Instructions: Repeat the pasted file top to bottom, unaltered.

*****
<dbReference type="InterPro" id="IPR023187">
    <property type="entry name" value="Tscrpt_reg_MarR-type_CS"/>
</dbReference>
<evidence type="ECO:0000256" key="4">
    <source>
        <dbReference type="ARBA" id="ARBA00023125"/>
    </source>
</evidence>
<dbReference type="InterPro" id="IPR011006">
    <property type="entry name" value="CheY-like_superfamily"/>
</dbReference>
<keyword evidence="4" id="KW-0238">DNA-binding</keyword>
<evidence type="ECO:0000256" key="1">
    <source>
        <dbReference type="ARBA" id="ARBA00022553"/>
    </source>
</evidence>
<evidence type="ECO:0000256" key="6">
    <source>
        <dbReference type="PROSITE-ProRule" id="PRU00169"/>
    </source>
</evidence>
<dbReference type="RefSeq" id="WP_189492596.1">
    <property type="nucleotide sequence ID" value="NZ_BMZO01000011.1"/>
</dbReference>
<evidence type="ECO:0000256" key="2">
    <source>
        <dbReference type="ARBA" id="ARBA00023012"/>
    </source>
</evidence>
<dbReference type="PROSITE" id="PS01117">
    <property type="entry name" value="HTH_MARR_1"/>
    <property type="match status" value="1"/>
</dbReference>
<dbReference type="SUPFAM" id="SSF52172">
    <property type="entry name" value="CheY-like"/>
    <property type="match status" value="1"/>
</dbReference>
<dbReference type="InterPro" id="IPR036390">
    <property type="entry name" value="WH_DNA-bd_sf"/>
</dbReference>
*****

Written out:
<dbReference type="InterPro" id="IPR023187">
    <property type="entry name" value="Tscrpt_reg_MarR-type_CS"/>
</dbReference>
<evidence type="ECO:0000256" key="4">
    <source>
        <dbReference type="ARBA" id="ARBA00023125"/>
    </source>
</evidence>
<dbReference type="InterPro" id="IPR011006">
    <property type="entry name" value="CheY-like_superfamily"/>
</dbReference>
<keyword evidence="4" id="KW-0238">DNA-binding</keyword>
<evidence type="ECO:0000256" key="1">
    <source>
        <dbReference type="ARBA" id="ARBA00022553"/>
    </source>
</evidence>
<evidence type="ECO:0000256" key="6">
    <source>
        <dbReference type="PROSITE-ProRule" id="PRU00169"/>
    </source>
</evidence>
<dbReference type="RefSeq" id="WP_189492596.1">
    <property type="nucleotide sequence ID" value="NZ_BMZO01000011.1"/>
</dbReference>
<evidence type="ECO:0000256" key="2">
    <source>
        <dbReference type="ARBA" id="ARBA00023012"/>
    </source>
</evidence>
<dbReference type="PROSITE" id="PS01117">
    <property type="entry name" value="HTH_MARR_1"/>
    <property type="match status" value="1"/>
</dbReference>
<dbReference type="SUPFAM" id="SSF52172">
    <property type="entry name" value="CheY-like"/>
    <property type="match status" value="1"/>
</dbReference>
<dbReference type="InterPro" id="IPR036390">
    <property type="entry name" value="WH_DNA-bd_sf"/>
</dbReference>